Eli Henderson was a master of the kind of retail politics that wins small-town elections. He served 18 years on the Calhoun County Commission, left after winning an election as county circuit clerk, then returned to the commission after the 2018 election. Known for shaking hands and remembering names, he was literally on a first-name basis with many voters, running with campaign posters that read simply, “Eli.” Henderson died of COVID-19 on Aug. 7 at age 83.

Vic Henley, the Oxford-born comedian, built a career on gently ribbing Southerners about their habits. Henley moved from Alabama to Phoenix as a young man on the promise of a job that never materialized. After winning $100 in an amateur comedy contest, he began pursuing a career in standup. With jokes that often bounced off the same Southern territory as Jeff Foxworthy’s — Henley co-wrote the book “Games Rednecks Play” with Foxworthy — Henley became a regular on the small screen, appearing on the “Tonight Show” and as a VH1 on-screen personality and landing his own Comedy Central special. Henley died in New York City on April 6 at age 57.

Jim Klinefelter led Calhoun County’s Democratic Party through the difficult transition it faced after the civil rights movement. Once the heart of a segregationist power structure, the party by the 1970s was seeing its first Black officials elected to office. Klinefelter, a California-born lawyer who settled in Anniston in the 1950s, chaired the local party at the time. Decades later, he served on Anniston’s city school board. He died in October in Pell City at the age of 94.

Kelly Price ran Calhoun County’s first DUI school, one of the area’s first attempts to seriously address the addiction issues that underlie many crimes. He was well known in the local area as an anti-drug advocate, speaking to students in local schools and leading groups such as the Agency for Substance Abuse Prevention. Born in Texas, he married an Anniston woman he met while studying at Morehouse College. He had planned to become a doctor, but later decided that public health was his calling. After decades in Anniston he returned to Orange, Texas, to be with his aging father, and died there in early December. He was 71. 

Nan Roy was one of the founders of the Arc of Calhoun and Cleburne Counties, and was known for her work for an array of other local nonprofits. When she and other parents set up the Arc in the 1960s, organizations of its type — an advocacy group for people with intellectual disabilities — were rare in the area. Described by her family members as a woman with a knack for getting others involved, she became a leader in other local groups, including the United Way. She died on Mother’s Day, May 10. She was 89.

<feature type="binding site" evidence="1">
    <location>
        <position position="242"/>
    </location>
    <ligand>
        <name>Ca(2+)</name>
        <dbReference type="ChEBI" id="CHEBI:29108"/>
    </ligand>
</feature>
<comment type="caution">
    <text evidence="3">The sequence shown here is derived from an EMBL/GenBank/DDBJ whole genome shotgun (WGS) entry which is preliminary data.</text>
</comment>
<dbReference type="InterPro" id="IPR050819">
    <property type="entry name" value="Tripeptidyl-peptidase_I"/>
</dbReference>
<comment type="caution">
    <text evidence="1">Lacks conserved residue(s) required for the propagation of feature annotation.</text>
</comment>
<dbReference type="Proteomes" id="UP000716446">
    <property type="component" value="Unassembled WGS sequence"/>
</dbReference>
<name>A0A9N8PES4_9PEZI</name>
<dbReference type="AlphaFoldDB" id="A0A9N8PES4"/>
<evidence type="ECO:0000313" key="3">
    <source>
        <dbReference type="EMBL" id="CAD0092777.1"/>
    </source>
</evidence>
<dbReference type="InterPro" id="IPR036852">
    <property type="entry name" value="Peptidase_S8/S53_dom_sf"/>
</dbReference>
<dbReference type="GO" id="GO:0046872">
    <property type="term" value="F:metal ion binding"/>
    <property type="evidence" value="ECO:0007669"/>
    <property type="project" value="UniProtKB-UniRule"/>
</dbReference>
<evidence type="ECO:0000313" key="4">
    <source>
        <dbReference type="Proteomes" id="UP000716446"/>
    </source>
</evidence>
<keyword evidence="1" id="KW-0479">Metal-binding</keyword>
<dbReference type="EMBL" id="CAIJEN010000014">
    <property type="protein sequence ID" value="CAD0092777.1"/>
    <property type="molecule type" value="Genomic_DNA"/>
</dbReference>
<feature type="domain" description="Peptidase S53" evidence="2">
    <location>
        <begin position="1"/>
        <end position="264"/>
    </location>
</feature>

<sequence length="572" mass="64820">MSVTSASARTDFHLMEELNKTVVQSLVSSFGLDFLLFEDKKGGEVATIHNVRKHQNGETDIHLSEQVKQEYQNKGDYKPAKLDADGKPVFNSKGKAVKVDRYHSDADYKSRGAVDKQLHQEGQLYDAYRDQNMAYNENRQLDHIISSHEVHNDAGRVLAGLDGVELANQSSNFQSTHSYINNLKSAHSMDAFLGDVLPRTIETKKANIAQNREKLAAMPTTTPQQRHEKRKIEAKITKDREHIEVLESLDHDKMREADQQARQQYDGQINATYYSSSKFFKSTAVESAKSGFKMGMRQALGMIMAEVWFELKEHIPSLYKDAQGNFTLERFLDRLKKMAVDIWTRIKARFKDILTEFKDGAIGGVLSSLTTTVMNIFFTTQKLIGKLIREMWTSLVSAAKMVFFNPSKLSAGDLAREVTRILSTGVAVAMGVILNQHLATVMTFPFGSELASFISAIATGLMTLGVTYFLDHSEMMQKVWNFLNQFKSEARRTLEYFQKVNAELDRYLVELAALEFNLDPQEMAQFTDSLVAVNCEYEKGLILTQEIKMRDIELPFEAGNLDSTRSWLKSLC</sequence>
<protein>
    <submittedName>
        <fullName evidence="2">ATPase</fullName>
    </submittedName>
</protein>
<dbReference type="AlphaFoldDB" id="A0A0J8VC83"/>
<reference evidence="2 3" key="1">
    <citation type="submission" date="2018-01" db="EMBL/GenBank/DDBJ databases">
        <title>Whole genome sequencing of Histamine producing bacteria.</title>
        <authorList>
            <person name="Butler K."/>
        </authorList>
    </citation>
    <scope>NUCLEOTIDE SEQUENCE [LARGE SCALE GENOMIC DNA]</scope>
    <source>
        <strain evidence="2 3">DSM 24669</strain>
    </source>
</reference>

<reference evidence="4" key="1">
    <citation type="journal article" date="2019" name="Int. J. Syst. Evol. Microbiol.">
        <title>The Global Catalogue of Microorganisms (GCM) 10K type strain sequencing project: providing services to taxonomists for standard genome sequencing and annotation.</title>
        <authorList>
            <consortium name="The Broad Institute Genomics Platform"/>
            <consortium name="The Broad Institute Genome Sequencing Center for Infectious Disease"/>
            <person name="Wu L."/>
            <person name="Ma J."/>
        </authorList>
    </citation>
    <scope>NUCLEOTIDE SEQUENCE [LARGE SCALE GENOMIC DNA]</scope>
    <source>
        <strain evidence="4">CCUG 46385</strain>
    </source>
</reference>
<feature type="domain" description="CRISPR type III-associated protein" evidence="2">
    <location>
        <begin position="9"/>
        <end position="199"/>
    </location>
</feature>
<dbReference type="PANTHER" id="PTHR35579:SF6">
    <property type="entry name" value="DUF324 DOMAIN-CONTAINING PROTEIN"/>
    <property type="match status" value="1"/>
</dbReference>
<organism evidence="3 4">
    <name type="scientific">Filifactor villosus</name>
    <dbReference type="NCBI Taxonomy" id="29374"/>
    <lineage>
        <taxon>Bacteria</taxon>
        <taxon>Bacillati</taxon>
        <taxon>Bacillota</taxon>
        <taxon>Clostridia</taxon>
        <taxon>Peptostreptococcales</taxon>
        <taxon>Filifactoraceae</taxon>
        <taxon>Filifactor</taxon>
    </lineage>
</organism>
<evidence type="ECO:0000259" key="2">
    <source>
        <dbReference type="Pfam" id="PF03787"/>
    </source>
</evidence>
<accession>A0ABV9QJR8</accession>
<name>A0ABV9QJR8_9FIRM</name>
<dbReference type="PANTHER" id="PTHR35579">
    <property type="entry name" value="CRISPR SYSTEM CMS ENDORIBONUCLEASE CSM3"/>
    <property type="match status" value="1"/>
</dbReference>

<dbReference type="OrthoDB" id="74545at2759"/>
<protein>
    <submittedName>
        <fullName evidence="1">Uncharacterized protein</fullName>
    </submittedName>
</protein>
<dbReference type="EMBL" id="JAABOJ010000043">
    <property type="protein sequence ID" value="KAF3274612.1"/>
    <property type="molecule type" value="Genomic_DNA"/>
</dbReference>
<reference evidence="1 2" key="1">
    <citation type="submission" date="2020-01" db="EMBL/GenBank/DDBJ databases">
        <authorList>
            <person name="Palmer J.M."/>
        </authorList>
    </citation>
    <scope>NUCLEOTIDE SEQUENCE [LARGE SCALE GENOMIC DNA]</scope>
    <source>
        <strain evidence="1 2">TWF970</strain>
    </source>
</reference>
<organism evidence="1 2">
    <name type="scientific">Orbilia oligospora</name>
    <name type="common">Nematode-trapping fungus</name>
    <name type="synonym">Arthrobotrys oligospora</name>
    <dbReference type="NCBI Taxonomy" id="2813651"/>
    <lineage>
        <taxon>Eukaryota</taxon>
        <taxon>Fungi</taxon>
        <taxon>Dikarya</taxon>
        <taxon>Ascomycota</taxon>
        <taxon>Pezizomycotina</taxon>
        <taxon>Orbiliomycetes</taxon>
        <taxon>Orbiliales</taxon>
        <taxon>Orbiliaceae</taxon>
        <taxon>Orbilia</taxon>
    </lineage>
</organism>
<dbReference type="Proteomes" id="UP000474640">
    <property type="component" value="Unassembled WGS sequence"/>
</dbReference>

Phil Sanguinetti was among the “tribal elders” of Alabama journalism, as described by one of his colleagues. Born in Virginia, he came to Anniston as an engineer for Monsanto, and in 1950 married the former Elise Ayers, novelist and daughter of then-Anniston Star publisher Col. Harry M. Ayers. In 1962, he went to work for The Star as the paper’s national advertising manager. Rising through the executive ranks, he served as president of Consolidated Publishing, which owns The Star and its sister papers, for 47 years. He celebrated his 100th birthday shortly before his death on July 9.

Anniston pediatrician Dr. Gerald Woodruff led the effort to vaccinate Calhoun County’s children against polio in the early 1960s. A native of the Model City, he went to medical school at Tulane, followed by a stint in Korea as an Army doctor in 1953. After the war he practiced pediatric medicine in Anniston for nearly 50 years, and headed the polio vaccination program begun by the Calhoun Medical Society, which led to thousands of local residents lining up for the vaccine on “Stop Polio Sunday” on Oct. 20, 1963. Woodruff died at his home July 30 at age 92.